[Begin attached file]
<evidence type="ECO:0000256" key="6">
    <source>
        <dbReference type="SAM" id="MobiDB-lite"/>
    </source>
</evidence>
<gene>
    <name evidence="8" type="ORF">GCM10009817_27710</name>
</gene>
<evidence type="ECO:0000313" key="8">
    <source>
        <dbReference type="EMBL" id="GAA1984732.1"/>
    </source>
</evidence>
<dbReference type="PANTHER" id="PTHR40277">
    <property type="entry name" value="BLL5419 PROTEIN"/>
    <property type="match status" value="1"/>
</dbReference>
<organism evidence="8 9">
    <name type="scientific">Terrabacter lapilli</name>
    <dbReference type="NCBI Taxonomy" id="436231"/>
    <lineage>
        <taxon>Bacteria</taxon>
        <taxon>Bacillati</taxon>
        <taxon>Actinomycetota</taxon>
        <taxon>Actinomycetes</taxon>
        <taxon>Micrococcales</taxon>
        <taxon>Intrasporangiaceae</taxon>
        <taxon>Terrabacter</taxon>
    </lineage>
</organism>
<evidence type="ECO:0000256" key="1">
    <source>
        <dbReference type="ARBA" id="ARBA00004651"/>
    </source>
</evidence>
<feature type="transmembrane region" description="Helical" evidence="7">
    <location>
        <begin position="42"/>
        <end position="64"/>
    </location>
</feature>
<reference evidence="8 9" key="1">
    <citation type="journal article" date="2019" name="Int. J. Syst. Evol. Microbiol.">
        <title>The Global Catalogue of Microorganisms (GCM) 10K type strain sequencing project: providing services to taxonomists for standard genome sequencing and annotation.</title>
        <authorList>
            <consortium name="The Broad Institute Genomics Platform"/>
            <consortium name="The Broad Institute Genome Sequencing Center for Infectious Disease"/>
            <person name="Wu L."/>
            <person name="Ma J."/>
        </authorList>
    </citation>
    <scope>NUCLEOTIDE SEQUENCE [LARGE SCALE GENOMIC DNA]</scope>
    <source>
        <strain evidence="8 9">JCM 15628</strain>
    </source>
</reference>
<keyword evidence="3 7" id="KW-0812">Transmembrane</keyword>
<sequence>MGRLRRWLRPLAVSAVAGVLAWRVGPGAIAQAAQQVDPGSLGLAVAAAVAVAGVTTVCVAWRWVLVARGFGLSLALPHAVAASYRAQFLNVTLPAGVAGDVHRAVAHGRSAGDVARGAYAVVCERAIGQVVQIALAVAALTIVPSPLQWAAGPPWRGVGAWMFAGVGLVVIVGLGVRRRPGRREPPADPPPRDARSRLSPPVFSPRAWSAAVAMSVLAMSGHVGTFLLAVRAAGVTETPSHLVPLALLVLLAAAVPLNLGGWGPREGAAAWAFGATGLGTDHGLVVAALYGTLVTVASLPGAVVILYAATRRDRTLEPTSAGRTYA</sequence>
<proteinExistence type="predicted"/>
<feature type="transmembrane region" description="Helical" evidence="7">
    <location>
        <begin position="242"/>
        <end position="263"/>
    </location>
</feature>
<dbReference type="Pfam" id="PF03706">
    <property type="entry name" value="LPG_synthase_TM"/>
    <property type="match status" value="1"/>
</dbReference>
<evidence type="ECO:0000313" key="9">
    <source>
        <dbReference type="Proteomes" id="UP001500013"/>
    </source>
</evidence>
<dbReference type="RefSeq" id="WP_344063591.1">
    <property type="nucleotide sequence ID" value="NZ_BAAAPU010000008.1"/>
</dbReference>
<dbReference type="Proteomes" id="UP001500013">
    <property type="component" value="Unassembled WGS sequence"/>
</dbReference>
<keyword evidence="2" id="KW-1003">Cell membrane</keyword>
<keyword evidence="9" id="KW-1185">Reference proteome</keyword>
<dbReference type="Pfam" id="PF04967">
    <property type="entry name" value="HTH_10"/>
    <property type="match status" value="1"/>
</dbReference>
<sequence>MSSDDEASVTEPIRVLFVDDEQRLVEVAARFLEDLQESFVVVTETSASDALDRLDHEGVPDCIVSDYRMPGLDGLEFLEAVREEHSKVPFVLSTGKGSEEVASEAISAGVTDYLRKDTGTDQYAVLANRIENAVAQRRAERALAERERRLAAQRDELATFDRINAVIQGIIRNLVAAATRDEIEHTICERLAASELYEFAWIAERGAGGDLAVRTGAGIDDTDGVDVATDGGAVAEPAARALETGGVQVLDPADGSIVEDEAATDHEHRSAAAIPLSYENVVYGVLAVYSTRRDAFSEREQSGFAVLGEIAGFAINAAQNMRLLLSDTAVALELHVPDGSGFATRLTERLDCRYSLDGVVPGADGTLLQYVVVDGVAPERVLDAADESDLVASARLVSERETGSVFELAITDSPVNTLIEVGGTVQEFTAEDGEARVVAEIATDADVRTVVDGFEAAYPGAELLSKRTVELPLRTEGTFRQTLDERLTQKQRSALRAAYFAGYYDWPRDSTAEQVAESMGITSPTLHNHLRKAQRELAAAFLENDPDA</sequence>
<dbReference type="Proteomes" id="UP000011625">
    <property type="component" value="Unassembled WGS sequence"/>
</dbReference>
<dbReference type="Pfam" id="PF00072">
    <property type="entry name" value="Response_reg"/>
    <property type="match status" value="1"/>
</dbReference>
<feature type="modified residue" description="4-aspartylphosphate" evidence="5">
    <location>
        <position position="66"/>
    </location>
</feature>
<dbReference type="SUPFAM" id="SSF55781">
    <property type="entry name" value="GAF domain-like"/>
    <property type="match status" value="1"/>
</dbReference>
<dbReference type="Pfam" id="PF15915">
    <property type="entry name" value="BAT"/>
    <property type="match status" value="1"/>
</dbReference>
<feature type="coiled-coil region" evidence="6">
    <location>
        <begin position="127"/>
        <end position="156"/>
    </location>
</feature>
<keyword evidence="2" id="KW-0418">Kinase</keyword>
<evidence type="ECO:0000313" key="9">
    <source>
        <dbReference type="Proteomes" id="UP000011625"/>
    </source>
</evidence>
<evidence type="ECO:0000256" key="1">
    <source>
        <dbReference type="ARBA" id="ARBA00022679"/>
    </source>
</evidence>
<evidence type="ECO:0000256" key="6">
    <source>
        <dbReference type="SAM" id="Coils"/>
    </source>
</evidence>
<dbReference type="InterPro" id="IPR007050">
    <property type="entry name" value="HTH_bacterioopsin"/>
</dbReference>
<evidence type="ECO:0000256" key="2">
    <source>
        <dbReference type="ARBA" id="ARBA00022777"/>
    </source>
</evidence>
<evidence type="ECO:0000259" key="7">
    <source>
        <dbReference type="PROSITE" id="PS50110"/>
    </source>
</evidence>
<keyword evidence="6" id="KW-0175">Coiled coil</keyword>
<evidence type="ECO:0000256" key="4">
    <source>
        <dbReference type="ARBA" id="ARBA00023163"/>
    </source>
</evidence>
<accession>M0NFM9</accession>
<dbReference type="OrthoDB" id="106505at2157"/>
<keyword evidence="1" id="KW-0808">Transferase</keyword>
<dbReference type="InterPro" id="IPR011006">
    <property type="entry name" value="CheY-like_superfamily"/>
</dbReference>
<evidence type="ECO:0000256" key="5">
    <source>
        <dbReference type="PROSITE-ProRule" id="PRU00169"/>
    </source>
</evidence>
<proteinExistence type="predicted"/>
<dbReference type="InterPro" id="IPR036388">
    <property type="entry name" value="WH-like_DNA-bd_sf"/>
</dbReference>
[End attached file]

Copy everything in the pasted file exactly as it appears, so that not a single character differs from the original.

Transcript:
<evidence type="ECO:0000256" key="6">
    <source>
        <dbReference type="SAM" id="MobiDB-lite"/>
    </source>
</evidence>
<gene>
    <name evidence="8" type="ORF">GCM10009817_27710</name>
</gene>
<evidence type="ECO:0000313" key="8">
    <source>
        <dbReference type="EMBL" id="GAA1984732.1"/>
    </source>
</evidence>
<dbReference type="PANTHER" id="PTHR40277">
    <property type="entry name" value="BLL5419 PROTEIN"/>
    <property type="match status" value="1"/>
</dbReference>
<organism evidence="8 9">
    <name type="scientific">Terrabacter lapilli</name>
    <dbReference type="NCBI Taxonomy" id="436231"/>
    <lineage>
        <taxon>Bacteria</taxon>
        <taxon>Bacillati</taxon>
        <taxon>Actinomycetota</taxon>
        <taxon>Actinomycetes</taxon>
        <taxon>Micrococcales</taxon>
        <taxon>Intrasporangiaceae</taxon>
        <taxon>Terrabacter</taxon>
    </lineage>
</organism>
<evidence type="ECO:0000256" key="1">
    <source>
        <dbReference type="ARBA" id="ARBA00004651"/>
    </source>
</evidence>
<feature type="transmembrane region" description="Helical" evidence="7">
    <location>
        <begin position="42"/>
        <end position="64"/>
    </location>
</feature>
<reference evidence="8 9" key="1">
    <citation type="journal article" date="2019" name="Int. J. Syst. Evol. Microbiol.">
        <title>The Global Catalogue of Microorganisms (GCM) 10K type strain sequencing project: providing services to taxonomists for standard genome sequencing and annotation.</title>
        <authorList>
            <consortium name="The Broad Institute Genomics Platform"/>
            <consortium name="The Broad Institute Genome Sequencing Center for Infectious Disease"/>
            <person name="Wu L."/>
            <person name="Ma J."/>
        </authorList>
    </citation>
    <scope>NUCLEOTIDE SEQUENCE [LARGE SCALE GENOMIC DNA]</scope>
    <source>
        <strain evidence="8 9">JCM 15628</strain>
    </source>
</reference>
<keyword evidence="3 7" id="KW-0812">Transmembrane</keyword>
<sequence>MGRLRRWLRPLAVSAVAGVLAWRVGPGAIAQAAQQVDPGSLGLAVAAAVAVAGVTTVCVAWRWVLVARGFGLSLALPHAVAASYRAQFLNVTLPAGVAGDVHRAVAHGRSAGDVARGAYAVVCERAIGQVVQIALAVAALTIVPSPLQWAAGPPWRGVGAWMFAGVGLVVIVGLGVRRRPGRREPPADPPPRDARSRLSPPVFSPRAWSAAVAMSVLAMSGHVGTFLLAVRAAGVTETPSHLVPLALLVLLAAAVPLNLGGWGPREGAAAWAFGATGLGTDHGLVVAALYGTLVTVASLPGAVVILYAATRRDRTLEPTSAGRTYA</sequence>
<proteinExistence type="predicted"/>
<feature type="transmembrane region" description="Helical" evidence="7">
    <location>
        <begin position="242"/>
        <end position="263"/>
    </location>
</feature>
<dbReference type="Pfam" id="PF03706">
    <property type="entry name" value="LPG_synthase_TM"/>
    <property type="match status" value="1"/>
</dbReference>
<evidence type="ECO:0000313" key="9">
    <source>
        <dbReference type="Proteomes" id="UP001500013"/>
    </source>
</evidence>
<dbReference type="RefSeq" id="WP_344063591.1">
    <property type="nucleotide sequence ID" value="NZ_BAAAPU010000008.1"/>
</dbReference>
<dbReference type="Proteomes" id="UP001500013">
    <property type="component" value="Unassembled WGS sequence"/>
</dbReference>
<keyword evidence="2" id="KW-1003">Cell membrane</keyword>
<keyword evidence="9" id="KW-1185">Reference proteome</keyword>
<dbReference type="Pfam" id="PF04967">
    <property type="entry name" value="HTH_10"/>
    <property type="match status" value="1"/>
</dbReference>
<sequence>MSSDDEASVTEPIRVLFVDDEQRLVEVAARFLEDLQESFVVVTETSASDALDRLDHEGVPDCIVSDYRMPGLDGLEFLEAVREEHSKVPFVLSTGKGSEEVASEAISAGVTDYLRKDTGTDQYAVLANRIENAVAQRRAERALAERERRLAAQRDELATFDRINAVIQGIIRNLVAAATRDEIEHTICERLAASELYEFAWIAERGAGGDLAVRTGAGIDDTDGVDVATDGGAVAEPAARALETGGVQVLDPADGSIVEDEAATDHEHRSAAAIPLSYENVVYGVLAVYSTRRDAFSEREQSGFAVLGEIAGFAINAAQNMRLLLSDTAVALELHVPDGSGFATRLTERLDCRYSLDGVVPGADGTLLQYVVVDGVAPERVLDAADESDLVASARLVSERETGSVFELAITDSPVNTLIEVGGTVQEFTAEDGEARVVAEIATDADVRTVVDGFEAAYPGAELLSKRTVELPLRTEGTFRQTLDERLTQKQRSALRAAYFAGYYDWPRDSTAEQVAESMGITSPTLHNHLRKAQRELAAAFLENDPDA</sequence>
<dbReference type="Proteomes" id="UP000011625">
    <property type="component" value="Unassembled WGS sequence"/>
</dbReference>
<dbReference type="Pfam" id="PF00072">
    <property type="entry name" value="Response_reg"/>
    <property type="match status" value="1"/>
</dbReference>
<feature type="modified residue" description="4-aspartylphosphate" evidence="5">
    <location>
        <position position="66"/>
    </location>
</feature>
<dbReference type="SUPFAM" id="SSF55781">
    <property type="entry name" value="GAF domain-like"/>
    <property type="match status" value="1"/>
</dbReference>
<dbReference type="Pfam" id="PF15915">
    <property type="entry name" value="BAT"/>
    <property type="match status" value="1"/>
</dbReference>
<feature type="coiled-coil region" evidence="6">
    <location>
        <begin position="127"/>
        <end position="156"/>
    </location>
</feature>
<keyword evidence="2" id="KW-0418">Kinase</keyword>
<evidence type="ECO:0000313" key="9">
    <source>
        <dbReference type="Proteomes" id="UP000011625"/>
    </source>
</evidence>
<evidence type="ECO:0000256" key="1">
    <source>
        <dbReference type="ARBA" id="ARBA00022679"/>
    </source>
</evidence>
<evidence type="ECO:0000256" key="6">
    <source>
        <dbReference type="SAM" id="Coils"/>
    </source>
</evidence>
<dbReference type="InterPro" id="IPR007050">
    <property type="entry name" value="HTH_bacterioopsin"/>
</dbReference>
<evidence type="ECO:0000256" key="2">
    <source>
        <dbReference type="ARBA" id="ARBA00022777"/>
    </source>
</evidence>
<evidence type="ECO:0000259" key="7">
    <source>
        <dbReference type="PROSITE" id="PS50110"/>
    </source>
</evidence>
<keyword evidence="6" id="KW-0175">Coiled coil</keyword>
<evidence type="ECO:0000256" key="4">
    <source>
        <dbReference type="ARBA" id="ARBA00023163"/>
    </source>
</evidence>
<accession>M0NFM9</accession>
<dbReference type="OrthoDB" id="106505at2157"/>
<keyword evidence="1" id="KW-0808">Transferase</keyword>
<dbReference type="InterPro" id="IPR011006">
    <property type="entry name" value="CheY-like_superfamily"/>
</dbReference>
<evidence type="ECO:0000256" key="5">
    <source>
        <dbReference type="PROSITE-ProRule" id="PRU00169"/>
    </source>
</evidence>
<proteinExistence type="predicted"/>
<dbReference type="InterPro" id="IPR036388">
    <property type="entry name" value="WH-like_DNA-bd_sf"/>
</dbReference>